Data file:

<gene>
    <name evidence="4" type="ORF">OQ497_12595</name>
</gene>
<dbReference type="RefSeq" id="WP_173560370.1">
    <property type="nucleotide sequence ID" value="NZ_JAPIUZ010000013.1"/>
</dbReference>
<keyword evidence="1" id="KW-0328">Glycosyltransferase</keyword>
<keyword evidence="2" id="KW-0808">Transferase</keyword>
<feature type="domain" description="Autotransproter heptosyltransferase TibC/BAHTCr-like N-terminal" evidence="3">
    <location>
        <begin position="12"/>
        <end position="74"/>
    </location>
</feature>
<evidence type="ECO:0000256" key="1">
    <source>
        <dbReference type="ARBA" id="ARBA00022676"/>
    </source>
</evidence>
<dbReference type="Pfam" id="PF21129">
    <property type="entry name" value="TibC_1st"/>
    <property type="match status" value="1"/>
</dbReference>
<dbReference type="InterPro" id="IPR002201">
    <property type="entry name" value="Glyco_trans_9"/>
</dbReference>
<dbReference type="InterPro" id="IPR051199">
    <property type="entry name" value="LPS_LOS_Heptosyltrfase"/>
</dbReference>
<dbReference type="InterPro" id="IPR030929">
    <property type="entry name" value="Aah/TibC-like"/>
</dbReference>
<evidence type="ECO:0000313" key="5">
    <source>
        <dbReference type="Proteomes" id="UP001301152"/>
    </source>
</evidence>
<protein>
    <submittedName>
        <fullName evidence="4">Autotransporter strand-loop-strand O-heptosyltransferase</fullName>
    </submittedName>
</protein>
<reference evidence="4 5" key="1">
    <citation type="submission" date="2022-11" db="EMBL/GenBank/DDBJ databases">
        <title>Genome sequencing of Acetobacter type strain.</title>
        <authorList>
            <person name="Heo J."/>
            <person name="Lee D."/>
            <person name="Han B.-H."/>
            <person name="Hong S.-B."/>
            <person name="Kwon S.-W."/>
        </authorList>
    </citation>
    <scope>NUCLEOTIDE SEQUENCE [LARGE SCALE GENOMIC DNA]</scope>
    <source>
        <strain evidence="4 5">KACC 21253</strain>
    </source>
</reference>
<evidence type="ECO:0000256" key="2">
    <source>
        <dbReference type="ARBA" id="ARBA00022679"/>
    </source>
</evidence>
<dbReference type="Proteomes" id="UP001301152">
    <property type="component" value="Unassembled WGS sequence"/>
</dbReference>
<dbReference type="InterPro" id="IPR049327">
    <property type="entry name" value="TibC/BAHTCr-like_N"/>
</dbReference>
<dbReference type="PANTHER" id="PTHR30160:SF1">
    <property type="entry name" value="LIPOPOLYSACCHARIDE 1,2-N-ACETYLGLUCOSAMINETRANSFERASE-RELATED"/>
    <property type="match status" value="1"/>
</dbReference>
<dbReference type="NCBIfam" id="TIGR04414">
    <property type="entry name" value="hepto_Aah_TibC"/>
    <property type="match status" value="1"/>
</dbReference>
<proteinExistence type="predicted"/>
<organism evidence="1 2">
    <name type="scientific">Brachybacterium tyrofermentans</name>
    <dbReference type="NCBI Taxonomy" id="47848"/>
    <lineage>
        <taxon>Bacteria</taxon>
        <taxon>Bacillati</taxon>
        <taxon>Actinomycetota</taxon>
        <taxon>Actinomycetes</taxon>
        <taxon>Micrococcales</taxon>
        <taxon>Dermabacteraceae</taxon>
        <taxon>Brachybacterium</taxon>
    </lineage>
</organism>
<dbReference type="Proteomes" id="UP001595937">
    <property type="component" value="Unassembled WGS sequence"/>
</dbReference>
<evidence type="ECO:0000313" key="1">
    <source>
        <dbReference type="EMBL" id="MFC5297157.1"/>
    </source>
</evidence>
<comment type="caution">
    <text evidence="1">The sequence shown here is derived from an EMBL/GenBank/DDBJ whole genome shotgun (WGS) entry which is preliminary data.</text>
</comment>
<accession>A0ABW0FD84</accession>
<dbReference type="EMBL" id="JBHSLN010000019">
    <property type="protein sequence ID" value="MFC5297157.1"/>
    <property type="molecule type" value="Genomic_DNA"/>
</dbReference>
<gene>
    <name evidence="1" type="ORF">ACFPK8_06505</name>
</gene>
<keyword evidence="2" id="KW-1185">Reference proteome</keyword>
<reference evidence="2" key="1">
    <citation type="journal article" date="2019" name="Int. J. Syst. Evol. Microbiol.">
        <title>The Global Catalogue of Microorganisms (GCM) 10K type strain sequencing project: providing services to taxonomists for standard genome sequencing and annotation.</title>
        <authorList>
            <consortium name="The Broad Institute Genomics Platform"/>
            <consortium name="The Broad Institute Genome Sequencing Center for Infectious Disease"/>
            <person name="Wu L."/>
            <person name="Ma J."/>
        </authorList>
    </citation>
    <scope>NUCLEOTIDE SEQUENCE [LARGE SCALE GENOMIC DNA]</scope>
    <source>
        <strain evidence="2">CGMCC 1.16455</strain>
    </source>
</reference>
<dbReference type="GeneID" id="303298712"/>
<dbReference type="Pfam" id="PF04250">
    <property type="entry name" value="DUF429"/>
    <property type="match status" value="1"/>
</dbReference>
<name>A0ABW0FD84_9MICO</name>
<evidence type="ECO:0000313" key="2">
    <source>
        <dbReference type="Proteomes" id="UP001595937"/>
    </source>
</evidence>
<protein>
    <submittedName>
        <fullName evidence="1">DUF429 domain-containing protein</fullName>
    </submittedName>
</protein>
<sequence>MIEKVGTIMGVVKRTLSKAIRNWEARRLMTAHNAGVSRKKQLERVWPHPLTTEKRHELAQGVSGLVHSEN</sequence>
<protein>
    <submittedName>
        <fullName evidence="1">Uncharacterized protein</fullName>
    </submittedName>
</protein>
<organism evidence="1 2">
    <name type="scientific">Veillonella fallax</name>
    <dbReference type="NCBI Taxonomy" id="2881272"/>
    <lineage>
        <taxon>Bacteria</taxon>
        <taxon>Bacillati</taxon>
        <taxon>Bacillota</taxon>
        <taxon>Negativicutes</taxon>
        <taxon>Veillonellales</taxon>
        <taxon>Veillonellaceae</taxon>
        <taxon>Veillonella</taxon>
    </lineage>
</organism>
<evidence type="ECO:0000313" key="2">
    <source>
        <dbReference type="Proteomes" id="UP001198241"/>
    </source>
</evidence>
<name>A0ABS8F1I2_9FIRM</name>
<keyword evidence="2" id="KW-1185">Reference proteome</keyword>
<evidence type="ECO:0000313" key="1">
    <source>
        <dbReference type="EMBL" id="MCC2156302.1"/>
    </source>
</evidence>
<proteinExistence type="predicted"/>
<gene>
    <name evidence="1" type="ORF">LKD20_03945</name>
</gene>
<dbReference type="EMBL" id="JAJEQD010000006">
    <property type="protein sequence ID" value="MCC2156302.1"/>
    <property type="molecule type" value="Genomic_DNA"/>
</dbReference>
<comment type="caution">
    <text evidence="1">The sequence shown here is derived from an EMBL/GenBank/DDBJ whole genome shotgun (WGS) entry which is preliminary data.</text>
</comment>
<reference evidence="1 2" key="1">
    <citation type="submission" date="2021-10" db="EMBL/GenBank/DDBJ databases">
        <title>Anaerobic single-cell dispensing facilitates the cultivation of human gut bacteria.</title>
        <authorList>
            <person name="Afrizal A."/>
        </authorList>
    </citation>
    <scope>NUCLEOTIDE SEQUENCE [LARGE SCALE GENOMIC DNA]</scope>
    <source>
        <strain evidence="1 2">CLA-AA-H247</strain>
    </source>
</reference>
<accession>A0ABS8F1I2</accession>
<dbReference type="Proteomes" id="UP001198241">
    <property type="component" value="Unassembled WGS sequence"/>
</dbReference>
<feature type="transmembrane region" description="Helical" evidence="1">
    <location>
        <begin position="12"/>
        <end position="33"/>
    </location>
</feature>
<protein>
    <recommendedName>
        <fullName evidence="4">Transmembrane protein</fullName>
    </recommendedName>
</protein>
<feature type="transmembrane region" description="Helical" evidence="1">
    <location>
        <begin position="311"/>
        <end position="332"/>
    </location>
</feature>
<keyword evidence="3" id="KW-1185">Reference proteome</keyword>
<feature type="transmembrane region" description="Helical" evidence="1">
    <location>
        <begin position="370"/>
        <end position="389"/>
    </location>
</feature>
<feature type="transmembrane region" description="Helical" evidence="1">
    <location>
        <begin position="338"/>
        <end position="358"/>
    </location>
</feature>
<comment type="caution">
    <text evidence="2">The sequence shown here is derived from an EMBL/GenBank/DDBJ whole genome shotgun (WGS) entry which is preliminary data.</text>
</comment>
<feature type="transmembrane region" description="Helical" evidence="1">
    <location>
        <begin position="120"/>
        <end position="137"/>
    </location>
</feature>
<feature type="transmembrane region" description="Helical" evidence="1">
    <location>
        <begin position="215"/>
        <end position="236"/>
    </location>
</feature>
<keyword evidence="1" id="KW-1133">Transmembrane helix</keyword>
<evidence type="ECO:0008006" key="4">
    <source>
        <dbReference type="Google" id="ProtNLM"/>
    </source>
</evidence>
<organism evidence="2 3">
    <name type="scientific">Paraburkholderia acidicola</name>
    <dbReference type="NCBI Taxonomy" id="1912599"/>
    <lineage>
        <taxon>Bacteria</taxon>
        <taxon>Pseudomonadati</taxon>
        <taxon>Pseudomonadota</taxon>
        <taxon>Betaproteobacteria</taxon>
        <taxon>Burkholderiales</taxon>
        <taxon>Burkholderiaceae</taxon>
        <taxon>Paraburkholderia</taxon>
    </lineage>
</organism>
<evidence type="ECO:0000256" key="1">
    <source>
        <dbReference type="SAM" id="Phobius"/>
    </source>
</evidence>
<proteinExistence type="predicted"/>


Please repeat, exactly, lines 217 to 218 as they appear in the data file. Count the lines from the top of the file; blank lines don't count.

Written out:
</feature>
<keyword evidence="3" id="KW-1185">Reference proteome</keyword>